Watkins leant forward "Are you a friend, or a relative, of the deceased?"
"No. I don't know him. Well, I mean, I met him, once. Before he died. Obviously." Charlie managed a nervous laugh and immediately wished he hadn't. Watkins was staring at him, one eyebrow raised in a perfect arc.
"A-ha. But you have information about his death?"
"Yes. I hit him." He hadn't expected the words to flow quite so easily from his lips, lying had never exactly been his forte, but he wanted the torture over, and soon.
"I see," Watkins commented, his eyes glistening with undeserved triumph, "and when was this?"
"The night before last, I'm not sure of the time exactly…"
"And what vehicle were you driving?"
"Huh?" Charlie grunted, confused, "I have a blue Nissan, why?"
"Light blue, dark blue, royal…?"
"Dark. Look, what's my car got to do with anything?"
The two men's eyes locked across the bare table. Each realised that somewhere along the way they had started talking at cross-purposes but neither having the slightest idea why. Watkins leant back in his chair, causing the plastic to creak under the strain.
"In a 'hit and run' investigation, the vehicle is of the utmost significance, Mr Fairhead."
Charlie leaned further in across the desk. "What?"
"Mr Brockly died as the result of injuries sustained by a high speed impact with a car, or other motor vehicle."
Exhaling a long deep breath he hadn't consciously been holding, Charlie felt a nervous smile begin to twitch at the corner of his mouth. Could it really be that after all that had happened, after Duffy had hit him, after Charlie had cleaned away the evidence, after all of their combined fretting, Brockly had managed to get himself run over in an unrelated incident? Shock and relief caused Charlie to lose his bearings in the conversation, and he sat quietly shaking his head in a stupor.
"Mr Fairhead? You were saying that you were in the vehicle that hit Mr Brockly…?"
Snapping out of his daze Charlie replied as forcefully as he could without shouting. "No. No I wasn't."
"We have forensic experts examining flecks of paint taken from Mr Brockly's clothing as we speak, when we have the results we can set about trying to match them to a vehicle. It will be easy enough for us to confirm whether it was your car."
"I didn't hit him. You misunderstood…"
Watkins sighed. So much for an easy admission of guilt. "Mr Fairhead, when I asked you earlier, you admitted to hitting him. Are you know saying that that isn't the case?"
"No! Yes! I mean, I didn't hit him with my car, I hit him." He balled his hands into fists and simulated a rather pathetic boxing match.
"You were in a brawl with Mr Brockly? Is that it?" Watkins said slowly, in an attempt to clarify the situation.
For want of any better explanation, Charlie nodded in agreement.
"When, and where, was this?"
"About, I don't know, nine-ish? It was at a friend of mine's on Clarence Road."
Charlie felt he could see the information being churned around in Watkins' mind, as the detective's lips pressed into a fine line.
"And what kind of state was Mr Brockly in when you last saw him?"
"Alive!" he blurted out before regaining his composure. "He, er, had a head wound and a few other bruises."
"A head wound? What sort?"
Charlie's mind raced for a suitable explanation "He fell and banged it on something. I'm not sure what."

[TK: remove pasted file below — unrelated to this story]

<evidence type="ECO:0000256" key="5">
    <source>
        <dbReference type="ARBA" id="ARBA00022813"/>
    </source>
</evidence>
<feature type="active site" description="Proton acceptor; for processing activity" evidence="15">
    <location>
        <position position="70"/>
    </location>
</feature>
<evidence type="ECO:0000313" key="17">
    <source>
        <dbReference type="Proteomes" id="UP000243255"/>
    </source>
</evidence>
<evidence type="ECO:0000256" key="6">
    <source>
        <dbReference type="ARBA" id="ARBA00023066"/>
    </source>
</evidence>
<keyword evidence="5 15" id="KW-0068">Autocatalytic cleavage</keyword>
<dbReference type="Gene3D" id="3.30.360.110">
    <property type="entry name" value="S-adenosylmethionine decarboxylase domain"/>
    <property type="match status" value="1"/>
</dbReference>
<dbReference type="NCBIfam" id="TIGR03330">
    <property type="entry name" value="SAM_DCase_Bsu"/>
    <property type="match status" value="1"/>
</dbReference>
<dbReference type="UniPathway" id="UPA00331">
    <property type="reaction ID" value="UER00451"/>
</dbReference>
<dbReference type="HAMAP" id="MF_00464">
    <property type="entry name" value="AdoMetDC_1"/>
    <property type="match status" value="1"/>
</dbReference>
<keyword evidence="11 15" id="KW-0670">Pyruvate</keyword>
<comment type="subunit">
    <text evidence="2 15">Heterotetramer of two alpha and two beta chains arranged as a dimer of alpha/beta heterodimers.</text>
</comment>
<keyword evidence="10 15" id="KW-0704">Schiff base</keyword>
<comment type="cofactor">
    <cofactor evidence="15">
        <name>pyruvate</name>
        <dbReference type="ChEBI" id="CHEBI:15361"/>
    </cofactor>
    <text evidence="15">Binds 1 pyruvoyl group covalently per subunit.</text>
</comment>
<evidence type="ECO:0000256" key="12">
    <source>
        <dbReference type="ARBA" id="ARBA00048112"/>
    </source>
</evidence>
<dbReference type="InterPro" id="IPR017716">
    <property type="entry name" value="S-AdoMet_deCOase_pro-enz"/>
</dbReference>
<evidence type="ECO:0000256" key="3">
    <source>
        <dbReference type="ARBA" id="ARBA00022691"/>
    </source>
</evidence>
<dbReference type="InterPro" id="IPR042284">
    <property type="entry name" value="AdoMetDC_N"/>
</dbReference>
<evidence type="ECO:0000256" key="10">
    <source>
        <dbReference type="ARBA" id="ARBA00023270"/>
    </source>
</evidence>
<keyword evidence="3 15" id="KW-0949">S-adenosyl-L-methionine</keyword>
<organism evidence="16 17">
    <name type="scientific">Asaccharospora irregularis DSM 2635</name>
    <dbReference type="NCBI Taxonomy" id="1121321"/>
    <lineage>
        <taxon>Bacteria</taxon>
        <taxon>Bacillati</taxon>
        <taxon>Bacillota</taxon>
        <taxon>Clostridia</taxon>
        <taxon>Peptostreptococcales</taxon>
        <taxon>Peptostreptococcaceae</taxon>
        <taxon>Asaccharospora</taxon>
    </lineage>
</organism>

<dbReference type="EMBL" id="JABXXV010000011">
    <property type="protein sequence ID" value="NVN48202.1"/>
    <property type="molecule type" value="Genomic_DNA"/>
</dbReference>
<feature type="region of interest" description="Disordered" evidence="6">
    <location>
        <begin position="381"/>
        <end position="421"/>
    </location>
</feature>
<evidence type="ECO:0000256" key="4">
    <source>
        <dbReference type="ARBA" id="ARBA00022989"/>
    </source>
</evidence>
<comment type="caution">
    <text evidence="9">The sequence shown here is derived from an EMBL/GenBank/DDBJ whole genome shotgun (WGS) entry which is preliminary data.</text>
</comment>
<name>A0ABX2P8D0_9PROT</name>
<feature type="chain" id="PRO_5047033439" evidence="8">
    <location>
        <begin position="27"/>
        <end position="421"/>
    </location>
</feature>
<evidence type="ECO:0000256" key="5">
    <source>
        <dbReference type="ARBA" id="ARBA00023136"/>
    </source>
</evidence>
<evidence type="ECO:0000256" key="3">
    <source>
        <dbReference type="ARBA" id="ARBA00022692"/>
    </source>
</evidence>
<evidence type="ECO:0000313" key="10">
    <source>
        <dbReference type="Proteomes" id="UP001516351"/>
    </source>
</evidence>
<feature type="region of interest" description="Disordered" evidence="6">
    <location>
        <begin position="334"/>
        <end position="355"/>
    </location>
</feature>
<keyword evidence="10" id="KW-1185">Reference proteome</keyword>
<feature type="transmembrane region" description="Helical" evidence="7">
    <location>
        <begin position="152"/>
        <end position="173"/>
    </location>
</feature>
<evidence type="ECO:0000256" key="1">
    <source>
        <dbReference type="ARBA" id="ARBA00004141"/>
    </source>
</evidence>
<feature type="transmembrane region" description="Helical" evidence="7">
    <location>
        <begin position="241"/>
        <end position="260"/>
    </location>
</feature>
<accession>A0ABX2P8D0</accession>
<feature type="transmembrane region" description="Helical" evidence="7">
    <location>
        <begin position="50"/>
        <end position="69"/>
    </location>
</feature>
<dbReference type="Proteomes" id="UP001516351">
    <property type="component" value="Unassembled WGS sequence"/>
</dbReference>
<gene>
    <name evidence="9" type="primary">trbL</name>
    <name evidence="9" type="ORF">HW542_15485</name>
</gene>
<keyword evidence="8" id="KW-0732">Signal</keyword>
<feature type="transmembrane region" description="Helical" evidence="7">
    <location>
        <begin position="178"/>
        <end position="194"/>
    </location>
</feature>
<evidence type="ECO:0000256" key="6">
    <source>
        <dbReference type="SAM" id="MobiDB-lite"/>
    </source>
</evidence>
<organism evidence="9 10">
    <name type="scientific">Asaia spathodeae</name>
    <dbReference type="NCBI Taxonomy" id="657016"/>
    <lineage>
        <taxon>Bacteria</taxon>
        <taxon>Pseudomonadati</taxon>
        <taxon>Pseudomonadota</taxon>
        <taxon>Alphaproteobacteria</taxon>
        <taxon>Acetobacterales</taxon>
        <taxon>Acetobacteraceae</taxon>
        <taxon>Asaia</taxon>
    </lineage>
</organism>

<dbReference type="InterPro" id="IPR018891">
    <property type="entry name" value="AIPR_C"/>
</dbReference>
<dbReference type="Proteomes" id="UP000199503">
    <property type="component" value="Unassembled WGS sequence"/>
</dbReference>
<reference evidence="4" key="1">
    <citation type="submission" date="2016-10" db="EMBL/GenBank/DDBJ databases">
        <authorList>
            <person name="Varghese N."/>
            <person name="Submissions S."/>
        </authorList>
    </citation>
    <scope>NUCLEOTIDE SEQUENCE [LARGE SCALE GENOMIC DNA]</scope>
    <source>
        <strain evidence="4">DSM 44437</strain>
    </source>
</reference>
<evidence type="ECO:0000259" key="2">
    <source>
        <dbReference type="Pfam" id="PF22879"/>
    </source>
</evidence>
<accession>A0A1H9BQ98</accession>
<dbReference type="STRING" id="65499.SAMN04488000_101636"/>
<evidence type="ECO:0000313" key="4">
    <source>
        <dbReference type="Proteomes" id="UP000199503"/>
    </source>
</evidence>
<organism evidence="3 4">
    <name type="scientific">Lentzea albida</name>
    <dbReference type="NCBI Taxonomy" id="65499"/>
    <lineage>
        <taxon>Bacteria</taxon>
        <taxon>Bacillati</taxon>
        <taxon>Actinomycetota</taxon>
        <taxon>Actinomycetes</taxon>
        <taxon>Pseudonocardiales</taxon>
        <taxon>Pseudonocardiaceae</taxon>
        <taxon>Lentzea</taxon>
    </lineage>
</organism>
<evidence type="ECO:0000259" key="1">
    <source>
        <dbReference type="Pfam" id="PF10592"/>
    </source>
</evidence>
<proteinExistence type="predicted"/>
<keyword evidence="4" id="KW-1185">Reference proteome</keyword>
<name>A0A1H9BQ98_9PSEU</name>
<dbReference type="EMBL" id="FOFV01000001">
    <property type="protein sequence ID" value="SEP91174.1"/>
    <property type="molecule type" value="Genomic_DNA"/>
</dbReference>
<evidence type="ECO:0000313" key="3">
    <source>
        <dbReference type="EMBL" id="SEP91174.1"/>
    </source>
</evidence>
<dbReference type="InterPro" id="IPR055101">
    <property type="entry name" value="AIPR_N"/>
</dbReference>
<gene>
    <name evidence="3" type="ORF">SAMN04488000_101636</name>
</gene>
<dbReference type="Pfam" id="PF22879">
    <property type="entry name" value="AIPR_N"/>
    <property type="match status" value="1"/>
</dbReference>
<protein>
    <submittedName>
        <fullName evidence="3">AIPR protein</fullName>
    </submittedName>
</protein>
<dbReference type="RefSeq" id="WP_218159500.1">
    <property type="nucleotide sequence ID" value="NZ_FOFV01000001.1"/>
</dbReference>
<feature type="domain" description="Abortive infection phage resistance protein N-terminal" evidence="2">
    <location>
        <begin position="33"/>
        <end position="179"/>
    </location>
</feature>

Watkins added the information to his store. The medics he'd spoken to at St Thomas's had mentioned a head wound, but dismissed it as irrelevant compared to the massive blunt trauma to the abdomen sustained during the contact with the car.
"This fight, there wouldn't happen to be a woman involved, would there? This friend you've mentioned perhaps?"
"Sorry?" Charlie questioned, still unwilling to bring Duffy into the proceedings.
"Mr Brockly had something of a reputation as a womaniser. Rumour has it that he could have any woman he set his sights on. So I'm wondering if this fight was as a result of him trying it on with your wife, girlfriend, significant other…?"
Watkins hardly needed Charlie to answer to confirm his suspicion. It was clear that the man sat opposite him in that interview room was no brutal attacker. He would have needed a damn good reason to fight, and in the detective's experience, women were high up on the list of men's reasons to do stupid things.
"She's not…" Charlie started, before remembering just what had happened only a few hours ago, "Well, she is sort of my girlfriend. But he wasn't just trying it on, he was hurting her…"
"I see. I think maybe your girlfriend, miss…?"
"...Miss Duffin should come in and make a statement, help to round things off and create a fuller picture of what happened that night. I don't think there's any rush though, whenever she has some spare time. And I would also like to get a formal statement from you too, if you don't mind."
"No, I don't," Charlie responded warily, still conscious of their need to get their stories straight. Maybe he hadn't needed to lie, but he had done so anyway. "But I should really be at work now, could I come back later?"
"I don't see why not, Mr Fairhead. Well, if you don't have any information about the actual accident…"
"No. That's all I know, I just wanted to put things straight. But, if you don't mind me asking, what exactly happened to Mr Brockly?"
"We're still pulling together the evidence, but best guess, some drunk driver mowed into him. He was found lying unconscious in Baxter Street by a resident. That's about two streets away from your girlfriend's house I believe; towards the main road." Charlie nodded dumbly, unsure exactly what it meant, but knowing that it put Duffy and himself in the clear. "I'll take you back through to the entrance…"
Watkins pushed through the door, holding it open for Charlie to follow him. As the nurse entered the reception area, he saw a very familiar figure sitting solemnly on one of the seats opposite the desk.
"Duffy!?" He was surprised to see her there, wearing her old black dress covered with one of his shirts and a long overcoat.
She looked up on hearing his voice and launched herself toward him, narrowly avoiding knocking Watkins to the floor in the process. He scooped her into his arms, hugging her tightly. Even when the accepted period of hugging had expired he continued to hold her, whispering softly into her ear "Everything's fine Duffy love, I'll explain outside."
Pulling away a tiny amount so that she could look him in the eyes, and from there divine if he was telling the truth, she whispered in an equally soft voice "They didn't arrest you?"